Sarah Sjostrom Sits On Cusp Of Toppling Phelps As Most Medalled Swimmer In World-Titles History In Dashing Final In Budapest

2022-06-25 Reading Time: 5 minutes
arah SJOSTROM (SJOESTROEM) of Sweden celebrates after winning in the Women’s 50m Butterfly Final during the swimming events of the 19th Fina World Championships held at the Duna Arena in Budapest, Hungary, Friday, June 24, 2022. (Photo by Patrick B. Kraemer / MAGICPBK)
Sarah Sjostrom celebrates her 19th career medal in solo finals at World titles as the 19th FINA showcase comes to a close at the Duna Arena in Budapest (Photo by Patrick B. Kraemer / MAGICPBK)

Drama and touch of timewarp marked the dash finals on day 8 as the World Championships came to a close at the Duna Arena in Budapest with victories for Sarah Sjostrom, comeback trailer Ruta Meilutyte and Hunter Armstrong, the latter courtesy of the disqualification of his teammate Justin Ress.

Women’s 50m Freestyle – Sarah Sjostrom Takes Crown For Second Time

Given the chaos and crunch of a Covid cycle that’s washed four World Championships into four years between 2022 and 2025, Sarah Sjostrom, her 19th career World podium in the pantheon with a 23.98 victory in the 50m freestyle, is on a trajectory to overtake The GOAT, Michael Phelps, as the most medalled swimmer in the history of the global long-course gathering.

Phelps has 20, Sjostrom 19, with two more World titles scheduled on the way top the Paris 2024 Olympic Games.

With a nod to all those solo medals and a World-Championships pantheon that includes just one relay podium, Sjostrom said:

SJOSTROM (SJOESTROEM) of Sweden is pictured during a training session 1 day prior to the start of the 19th LEN European Short Course Swimming Championships held at the Royal Arena in Copenhagen, Denmark

“I think I need a lot of time to reflect and understand how it has been possible to do that. I think something that really helped me when I was a younger swim was that even if I was winning European champs, world champs, I was not the main star of the team. We had still had some older swimmers on the team that took more of the attention.

I think that was really good for me: I think it would have been harder if I was the main star from an early age.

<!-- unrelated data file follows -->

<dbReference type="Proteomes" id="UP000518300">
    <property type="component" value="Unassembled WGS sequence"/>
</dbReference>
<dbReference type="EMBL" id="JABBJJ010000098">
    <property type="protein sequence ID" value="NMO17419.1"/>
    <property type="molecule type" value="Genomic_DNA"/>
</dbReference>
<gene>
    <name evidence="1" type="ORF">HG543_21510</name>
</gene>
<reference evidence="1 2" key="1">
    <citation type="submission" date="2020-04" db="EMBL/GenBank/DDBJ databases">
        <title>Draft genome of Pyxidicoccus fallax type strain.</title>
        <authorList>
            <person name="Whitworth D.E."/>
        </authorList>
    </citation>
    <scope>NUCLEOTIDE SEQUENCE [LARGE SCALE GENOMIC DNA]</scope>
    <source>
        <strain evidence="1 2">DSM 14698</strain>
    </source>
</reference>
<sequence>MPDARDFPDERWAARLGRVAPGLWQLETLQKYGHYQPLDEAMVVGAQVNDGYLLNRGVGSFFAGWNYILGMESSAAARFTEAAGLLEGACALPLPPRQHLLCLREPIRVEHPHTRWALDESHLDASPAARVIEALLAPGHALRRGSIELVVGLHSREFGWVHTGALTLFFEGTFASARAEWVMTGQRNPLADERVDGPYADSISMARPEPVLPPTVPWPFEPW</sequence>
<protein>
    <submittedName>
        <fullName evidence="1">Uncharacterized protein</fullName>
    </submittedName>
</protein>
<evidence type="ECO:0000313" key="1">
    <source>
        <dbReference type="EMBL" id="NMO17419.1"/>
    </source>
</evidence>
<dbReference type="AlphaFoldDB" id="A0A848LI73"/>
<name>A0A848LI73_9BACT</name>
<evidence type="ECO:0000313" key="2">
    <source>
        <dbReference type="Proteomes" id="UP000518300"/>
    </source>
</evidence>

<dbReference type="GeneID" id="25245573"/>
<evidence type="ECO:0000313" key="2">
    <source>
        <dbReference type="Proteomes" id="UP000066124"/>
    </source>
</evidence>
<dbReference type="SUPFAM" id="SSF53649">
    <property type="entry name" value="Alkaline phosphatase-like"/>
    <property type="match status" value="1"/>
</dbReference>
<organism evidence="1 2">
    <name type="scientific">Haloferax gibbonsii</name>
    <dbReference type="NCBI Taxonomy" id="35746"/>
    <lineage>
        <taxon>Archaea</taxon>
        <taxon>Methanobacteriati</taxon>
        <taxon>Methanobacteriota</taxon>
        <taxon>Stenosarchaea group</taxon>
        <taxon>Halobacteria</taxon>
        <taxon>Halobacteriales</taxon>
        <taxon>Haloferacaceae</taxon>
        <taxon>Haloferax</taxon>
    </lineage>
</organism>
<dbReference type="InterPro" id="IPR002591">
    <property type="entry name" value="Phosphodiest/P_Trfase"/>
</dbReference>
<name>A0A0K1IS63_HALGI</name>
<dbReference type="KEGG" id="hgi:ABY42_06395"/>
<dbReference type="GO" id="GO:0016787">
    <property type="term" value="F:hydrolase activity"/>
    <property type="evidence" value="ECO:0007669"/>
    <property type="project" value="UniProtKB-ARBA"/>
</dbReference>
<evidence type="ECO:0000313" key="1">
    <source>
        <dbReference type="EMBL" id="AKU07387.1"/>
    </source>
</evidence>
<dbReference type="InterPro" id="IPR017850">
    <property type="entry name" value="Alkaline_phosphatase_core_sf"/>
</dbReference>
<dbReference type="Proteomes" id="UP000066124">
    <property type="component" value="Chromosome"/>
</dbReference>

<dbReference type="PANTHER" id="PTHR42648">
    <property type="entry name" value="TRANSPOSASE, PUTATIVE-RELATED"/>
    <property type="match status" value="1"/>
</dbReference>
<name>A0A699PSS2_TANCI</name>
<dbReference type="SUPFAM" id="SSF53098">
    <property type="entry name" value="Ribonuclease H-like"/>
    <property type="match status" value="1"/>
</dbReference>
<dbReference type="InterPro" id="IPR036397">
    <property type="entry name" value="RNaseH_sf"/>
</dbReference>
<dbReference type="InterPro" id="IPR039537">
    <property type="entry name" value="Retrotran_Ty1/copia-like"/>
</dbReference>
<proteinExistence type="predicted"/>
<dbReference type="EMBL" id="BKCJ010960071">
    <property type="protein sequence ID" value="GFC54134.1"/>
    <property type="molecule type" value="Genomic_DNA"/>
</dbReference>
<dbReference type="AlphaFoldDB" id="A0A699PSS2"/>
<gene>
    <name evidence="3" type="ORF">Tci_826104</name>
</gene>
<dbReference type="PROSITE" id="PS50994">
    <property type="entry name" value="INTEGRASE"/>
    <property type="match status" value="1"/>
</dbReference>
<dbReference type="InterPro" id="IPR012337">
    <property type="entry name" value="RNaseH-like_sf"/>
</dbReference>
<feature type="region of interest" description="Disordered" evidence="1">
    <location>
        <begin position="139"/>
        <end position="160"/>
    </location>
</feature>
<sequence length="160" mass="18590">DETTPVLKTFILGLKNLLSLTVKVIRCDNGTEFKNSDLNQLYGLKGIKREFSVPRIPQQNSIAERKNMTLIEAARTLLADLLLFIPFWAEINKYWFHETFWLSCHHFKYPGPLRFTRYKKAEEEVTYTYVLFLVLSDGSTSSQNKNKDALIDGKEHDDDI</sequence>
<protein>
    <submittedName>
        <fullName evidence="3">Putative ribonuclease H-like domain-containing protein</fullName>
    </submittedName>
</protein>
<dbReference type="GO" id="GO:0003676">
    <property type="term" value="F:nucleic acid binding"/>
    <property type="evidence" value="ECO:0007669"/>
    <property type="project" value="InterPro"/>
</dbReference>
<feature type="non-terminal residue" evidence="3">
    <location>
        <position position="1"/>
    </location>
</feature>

So I think Therese, Stefan Nystrand, Lars Frolander – they were the big stars when I came into the national team, even if I won medals. I think that was very important: I think the team around me really protected me so that’s why I’ve been able to continue. It’s a team effort so I am not going to take all the credit myself.

Sarah Sjostrom – by Patrick B. Kraemer

The 50m free podium was completed by Katarzyna Wasick, who in 24.18 claimed a first ever podium for Poland in the dash and a first medal for herself in global long-course competition at the age of 30. Ten years Wasick’s junior, Australian Meg Harris took bronze with American Erika Brown, tied on n 24.38.

The Swedish sprinter’s 19th medal came her way in the curtain-closing session of the 19th World Championships held since 1973. For some of that time, the gap between global showcases was four years, then two years, the switch to a new cycle dictating the odd three-year cycle. Now, the Covid pandemic and attempts to catch up with honouring contracts signed before the virus was on the wing are likely to mean warp historic medal counts.

Sjostrom, 28, has now won 10 gold, 6 silver and 3 bronze medals in solo events at World long-course championships since her maiden title, over 100m butterfly, at Rome 2009, the years after she claimed her first big senior crown at 14 years of age, the European 100m ‘fly title, in Eindhoven.

With 19 solo podiums, Sjostrom tops the women’s list of most medals in solo events, one shy of the record tally of 20 solo wins, held by Michael Phelps (15 gold, 5 silver) since 2011.

On her latest victory and second title here in Budapest, Sjostrom said:

“It feels amazing. Every time I put my hand on the wall first, it means a lot to me. What can I say? It’s amazing. Three medals, it’s been a busy four days for me so I am super-happy that I’ve been able to do my fastest race in the final every time. Every race I’ve done it’s been fastest in the final which I am very proud of.

Sarah Sjostrom – by Patrick B. Kraemer